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Arsenic exposure from your drinking water or food can cause arsenic poisoning when found in heavier concentrations. The culprit is often in well water or groundwater used to irrigate crops.
Arsenic is an odorless and tasteless chemical present in water all around the world. It’s naturally occurring in rocks and often makes its way into the water supply as it dissolves out of rocks and goes into groundwater. Arsenic is also present in much of today's industrial and agricultural waste, and can contaminate water sources in pollution or improper waste disposal.
In this article, we’ll discuss the health dangers of ingesting high levels of arsenic through contaminated water or food, what symptoms of toxicity to watch out for, and how to prevent arsenic poisoning.
The health concerns caused by long-term arsenic exposure differ among individuals. The first symptoms of arsenic exposure are typically observed in the skin with visible changes in pigmentation, lesions, and patches on the palms and soles of the feet. Over time, skin cancer may also develop, along with liver, bladder, and lung cancer. Other adverse health effects include cardiovascular, pulmonary, immunological, neurological, and endocrine damage.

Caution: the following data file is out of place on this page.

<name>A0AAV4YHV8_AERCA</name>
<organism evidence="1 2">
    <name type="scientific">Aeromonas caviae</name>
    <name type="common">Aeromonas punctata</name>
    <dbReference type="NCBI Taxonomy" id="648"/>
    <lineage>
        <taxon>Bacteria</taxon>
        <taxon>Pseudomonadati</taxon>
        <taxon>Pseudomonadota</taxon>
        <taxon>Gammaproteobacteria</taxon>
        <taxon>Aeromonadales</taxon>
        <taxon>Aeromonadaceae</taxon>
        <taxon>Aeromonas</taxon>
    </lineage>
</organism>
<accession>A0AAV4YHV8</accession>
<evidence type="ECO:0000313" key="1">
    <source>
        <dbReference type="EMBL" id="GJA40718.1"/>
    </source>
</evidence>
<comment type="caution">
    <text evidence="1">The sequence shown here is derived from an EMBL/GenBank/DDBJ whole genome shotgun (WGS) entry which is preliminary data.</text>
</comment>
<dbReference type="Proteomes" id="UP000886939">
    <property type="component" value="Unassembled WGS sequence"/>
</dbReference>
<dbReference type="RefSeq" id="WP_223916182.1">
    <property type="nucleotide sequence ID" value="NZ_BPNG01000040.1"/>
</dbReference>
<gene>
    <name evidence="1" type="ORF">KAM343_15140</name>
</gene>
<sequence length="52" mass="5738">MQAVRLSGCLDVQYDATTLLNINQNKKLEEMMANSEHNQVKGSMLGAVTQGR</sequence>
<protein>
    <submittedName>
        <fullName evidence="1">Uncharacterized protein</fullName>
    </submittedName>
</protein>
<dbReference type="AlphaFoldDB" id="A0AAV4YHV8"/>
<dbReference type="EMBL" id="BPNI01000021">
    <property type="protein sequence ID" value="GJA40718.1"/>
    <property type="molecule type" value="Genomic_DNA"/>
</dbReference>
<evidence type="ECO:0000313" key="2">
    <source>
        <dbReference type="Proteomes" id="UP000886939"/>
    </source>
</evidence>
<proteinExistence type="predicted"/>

While exposure to small amounts of arsenic over time may not have any immediate or noticeable side effects on your health, exposure to large amounts of arsenic can be toxic.
Arsenic poisoning can occur in different ways, including inhalation, skin absorption, and ingestion of contaminated food or drinking water. Arsenic poisoning occurs at around 5 mg of arsenic for most adults, and in extreme cases, arsenic poisoning can cause death. Lethal amounts of arsenic can range from 70-180 mg.
Arsenic can accumulate in your liver, kidneys, heart, lungs, muscles, nervous system, gastrointestinal tract, and spleen. Chronic arsenic poisoning is usually caused by drinking water with high arsenic concentrations.
Acute arsenic poisoning symptoms can last hours to days and vary depending on the amount of arsenic consumed, the type of exposure, and the age and weight of the individual. Signs of arsenic poisoning can include:
There are short-term and long-term effects on your health caused by exposure to arsenic. The immediate symptoms of arsenic poisoning include vomiting, abdominal pain, and diarrhea. Arsenic ingestion's long-term side effects include diabetes, pulmonary disease, developmental outcomes, and cardiovascular disease.
Neurotoxic forms of arsenic include inorganic trivalent (arsenite), pentavalent (arsenate), and methylated metabolites.